Thursday, July 21, 2011

Morbid Bleakness (in Real-3D in selected cinemas)

Returning from the trenches of the First World War, Raymond Pennyworth and his shell-shocked younger brother Thomas find their Lancashire hometown not as it once was. The streets seem duller and more hopeless than before. Lacking work, the pair spends their days dismally walking the streets.

They see that despondency and sadness have captured the spirits of every person they encounter. Grief-stricken women weep openly on the omnibus, the faraway horror-shaken stares of fellow men are unbearably familiar to them.

Raymond recognises that Thomas' once-promising career as an apprentice draughtsman is over. Thomas is scarcely able to sleep, so terror-riven are his dreams. Their parents can't bring themselves to face the fact that the fields of Flanders changed their sons forever, so full of pride and denial are mother and father. And Raymond can’t yet face the most painful truth: Caught up in Raymond’s patriotic fervor Thomas was not of military age and lied so he could enlist and join his brother in defeating the Boche.

Their young sister, Tabitha, dreaming of the Bright Young Things she reads about in her tittle-tattle magazines, thinks Raymond and Thomas are just silly boys who just need a good night-out on the town. Tabitha takes them to a dancehall in nearby Oldham, where local 'jass' sensation Dick Skive and his Thighslapping Five play the latest sounds from Chicago, Kansas City, New Orleans, and Rochdale.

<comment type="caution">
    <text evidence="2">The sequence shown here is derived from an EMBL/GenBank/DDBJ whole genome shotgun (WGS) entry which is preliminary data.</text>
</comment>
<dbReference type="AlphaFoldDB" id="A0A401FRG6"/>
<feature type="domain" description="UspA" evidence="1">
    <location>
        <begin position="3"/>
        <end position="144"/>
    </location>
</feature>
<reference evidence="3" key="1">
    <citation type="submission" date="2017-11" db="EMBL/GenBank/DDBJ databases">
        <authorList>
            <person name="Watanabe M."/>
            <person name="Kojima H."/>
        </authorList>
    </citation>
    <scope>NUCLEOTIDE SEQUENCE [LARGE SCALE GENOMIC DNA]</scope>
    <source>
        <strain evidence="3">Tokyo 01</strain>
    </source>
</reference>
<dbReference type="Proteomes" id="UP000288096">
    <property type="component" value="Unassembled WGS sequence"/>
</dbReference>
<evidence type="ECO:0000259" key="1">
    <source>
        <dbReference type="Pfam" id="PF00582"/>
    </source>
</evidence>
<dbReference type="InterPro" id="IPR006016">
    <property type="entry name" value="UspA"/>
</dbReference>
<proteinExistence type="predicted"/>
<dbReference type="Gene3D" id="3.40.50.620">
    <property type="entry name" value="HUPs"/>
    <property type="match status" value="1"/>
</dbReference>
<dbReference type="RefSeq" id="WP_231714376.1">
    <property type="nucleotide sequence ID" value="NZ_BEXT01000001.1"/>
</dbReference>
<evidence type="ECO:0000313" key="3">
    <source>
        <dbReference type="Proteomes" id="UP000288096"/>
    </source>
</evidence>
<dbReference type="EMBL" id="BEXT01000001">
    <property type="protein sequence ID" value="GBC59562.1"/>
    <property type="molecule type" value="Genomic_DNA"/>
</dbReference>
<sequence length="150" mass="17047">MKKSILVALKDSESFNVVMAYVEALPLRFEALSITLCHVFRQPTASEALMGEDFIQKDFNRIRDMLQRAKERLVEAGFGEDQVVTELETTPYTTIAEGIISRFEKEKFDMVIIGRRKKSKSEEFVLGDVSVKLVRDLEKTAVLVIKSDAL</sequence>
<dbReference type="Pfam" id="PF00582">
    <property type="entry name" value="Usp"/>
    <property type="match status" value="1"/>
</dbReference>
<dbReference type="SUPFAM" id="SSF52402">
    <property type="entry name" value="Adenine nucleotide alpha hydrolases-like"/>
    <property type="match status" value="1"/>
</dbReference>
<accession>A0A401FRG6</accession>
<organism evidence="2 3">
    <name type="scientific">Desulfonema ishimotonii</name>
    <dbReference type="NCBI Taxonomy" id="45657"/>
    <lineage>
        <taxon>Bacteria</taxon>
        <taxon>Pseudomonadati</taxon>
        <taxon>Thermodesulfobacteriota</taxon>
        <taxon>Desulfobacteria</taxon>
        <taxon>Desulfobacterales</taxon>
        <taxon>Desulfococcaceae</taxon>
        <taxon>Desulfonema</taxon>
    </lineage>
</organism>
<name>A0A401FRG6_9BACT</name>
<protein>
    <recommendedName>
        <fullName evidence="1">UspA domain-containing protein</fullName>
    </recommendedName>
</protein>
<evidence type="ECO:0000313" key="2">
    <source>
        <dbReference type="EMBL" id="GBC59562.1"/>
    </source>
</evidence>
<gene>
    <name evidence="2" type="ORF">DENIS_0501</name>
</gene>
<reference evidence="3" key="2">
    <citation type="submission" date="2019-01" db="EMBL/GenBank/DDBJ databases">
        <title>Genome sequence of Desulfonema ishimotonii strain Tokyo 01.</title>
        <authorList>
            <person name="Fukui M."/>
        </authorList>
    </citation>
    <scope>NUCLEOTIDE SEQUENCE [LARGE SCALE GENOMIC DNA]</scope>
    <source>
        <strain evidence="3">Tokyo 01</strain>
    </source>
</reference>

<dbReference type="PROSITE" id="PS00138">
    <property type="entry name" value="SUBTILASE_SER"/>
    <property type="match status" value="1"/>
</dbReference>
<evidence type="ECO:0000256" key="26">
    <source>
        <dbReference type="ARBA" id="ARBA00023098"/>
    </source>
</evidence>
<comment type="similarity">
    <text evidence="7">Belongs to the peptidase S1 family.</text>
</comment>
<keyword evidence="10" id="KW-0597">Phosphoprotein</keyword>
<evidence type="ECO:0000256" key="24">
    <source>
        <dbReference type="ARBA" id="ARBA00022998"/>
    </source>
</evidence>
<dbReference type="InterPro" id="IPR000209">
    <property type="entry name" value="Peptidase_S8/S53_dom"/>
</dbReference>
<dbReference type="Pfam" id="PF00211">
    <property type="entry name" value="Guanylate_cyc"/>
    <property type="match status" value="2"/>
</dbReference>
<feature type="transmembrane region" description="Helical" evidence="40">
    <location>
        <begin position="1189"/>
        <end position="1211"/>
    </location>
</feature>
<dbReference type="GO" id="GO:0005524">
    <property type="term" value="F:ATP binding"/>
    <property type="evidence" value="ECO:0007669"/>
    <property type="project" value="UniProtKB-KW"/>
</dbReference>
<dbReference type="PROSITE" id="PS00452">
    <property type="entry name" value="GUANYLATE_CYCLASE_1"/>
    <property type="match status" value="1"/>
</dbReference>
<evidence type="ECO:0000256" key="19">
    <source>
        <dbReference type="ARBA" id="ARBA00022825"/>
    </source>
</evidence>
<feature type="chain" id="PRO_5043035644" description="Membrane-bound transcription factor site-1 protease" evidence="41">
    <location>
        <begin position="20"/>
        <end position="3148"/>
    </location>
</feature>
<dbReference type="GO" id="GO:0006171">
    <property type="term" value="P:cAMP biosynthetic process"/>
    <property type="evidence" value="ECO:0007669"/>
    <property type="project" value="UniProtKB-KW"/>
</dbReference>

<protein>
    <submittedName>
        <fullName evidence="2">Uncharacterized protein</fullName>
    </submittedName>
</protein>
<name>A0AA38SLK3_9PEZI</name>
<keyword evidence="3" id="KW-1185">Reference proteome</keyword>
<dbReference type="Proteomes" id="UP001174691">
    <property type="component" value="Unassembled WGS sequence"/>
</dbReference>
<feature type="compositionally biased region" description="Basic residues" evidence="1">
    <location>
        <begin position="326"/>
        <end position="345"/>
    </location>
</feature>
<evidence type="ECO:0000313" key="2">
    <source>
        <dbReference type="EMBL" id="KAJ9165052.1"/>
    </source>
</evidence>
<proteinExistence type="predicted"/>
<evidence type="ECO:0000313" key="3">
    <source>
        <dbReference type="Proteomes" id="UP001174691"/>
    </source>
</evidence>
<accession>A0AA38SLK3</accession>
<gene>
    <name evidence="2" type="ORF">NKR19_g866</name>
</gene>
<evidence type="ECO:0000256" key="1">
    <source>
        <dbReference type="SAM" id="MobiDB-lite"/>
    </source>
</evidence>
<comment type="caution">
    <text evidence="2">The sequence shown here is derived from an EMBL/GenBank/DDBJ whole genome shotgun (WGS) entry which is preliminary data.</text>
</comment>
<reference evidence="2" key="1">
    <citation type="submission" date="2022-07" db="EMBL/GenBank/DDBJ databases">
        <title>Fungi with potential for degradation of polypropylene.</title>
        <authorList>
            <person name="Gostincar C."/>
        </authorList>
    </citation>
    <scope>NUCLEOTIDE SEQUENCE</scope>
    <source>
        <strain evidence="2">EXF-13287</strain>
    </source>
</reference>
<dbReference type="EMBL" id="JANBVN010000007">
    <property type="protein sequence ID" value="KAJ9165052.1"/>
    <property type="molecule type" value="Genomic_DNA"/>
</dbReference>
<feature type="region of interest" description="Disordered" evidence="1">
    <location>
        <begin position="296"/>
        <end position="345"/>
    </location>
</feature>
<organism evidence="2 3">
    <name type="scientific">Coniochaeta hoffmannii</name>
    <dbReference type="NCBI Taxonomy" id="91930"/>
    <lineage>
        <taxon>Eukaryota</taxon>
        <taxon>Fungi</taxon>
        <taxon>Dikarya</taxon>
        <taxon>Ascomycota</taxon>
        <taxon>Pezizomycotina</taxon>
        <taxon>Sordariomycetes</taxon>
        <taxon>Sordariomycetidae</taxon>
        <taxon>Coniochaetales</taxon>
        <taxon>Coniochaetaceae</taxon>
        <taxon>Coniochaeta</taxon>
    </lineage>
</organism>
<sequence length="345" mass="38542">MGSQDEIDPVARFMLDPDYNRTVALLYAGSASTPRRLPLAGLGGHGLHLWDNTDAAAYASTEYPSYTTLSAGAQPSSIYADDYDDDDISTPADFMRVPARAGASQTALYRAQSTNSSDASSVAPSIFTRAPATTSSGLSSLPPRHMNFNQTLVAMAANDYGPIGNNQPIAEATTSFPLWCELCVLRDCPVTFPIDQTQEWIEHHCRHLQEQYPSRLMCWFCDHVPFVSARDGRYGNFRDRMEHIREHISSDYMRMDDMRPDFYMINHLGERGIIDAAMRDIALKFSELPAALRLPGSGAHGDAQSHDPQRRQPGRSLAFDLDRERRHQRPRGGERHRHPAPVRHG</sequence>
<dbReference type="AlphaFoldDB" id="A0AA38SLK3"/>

Drinking heavily and tapping to syncopated crazy rhythms of "The Tewkesbury Rag", "Fidgety Clogs", and "Take Me By The Mill-Race", Raymond's mood cheers in the course of the evening, especially after a sultry Hathershaw lass comes onto him. As Raymond takes the girl in his arms, he suddenly breaks away seized by an arresting memory of a mildly homosexual encounter one night while sheltering under fire in a bombcrater. He grabs Thomas from the bench where he has spent the evening rocking manically to his own rhythms of self-revulsion and stormily they force-march themselves homeward through driving, midnight rain.

Waking his parents Raymond declares his intention to leave and seek a new life for himself and Thomas over the Pennines in the promised land of Yorkshire and its wind-bleakened hill farms. Father, disgusted at his son's blasphemy, utters a curse that will beset Raymond and Thomas for the brief rest of their days...

Critics rave about Morbid Bleakness

"Their tears were real, so will yours be!"

Morbid Bleakness is a powerful film! By the end I felt shellshocked!”

"The Real-3D depiction of Oldham makes the place seem almost habitable!"

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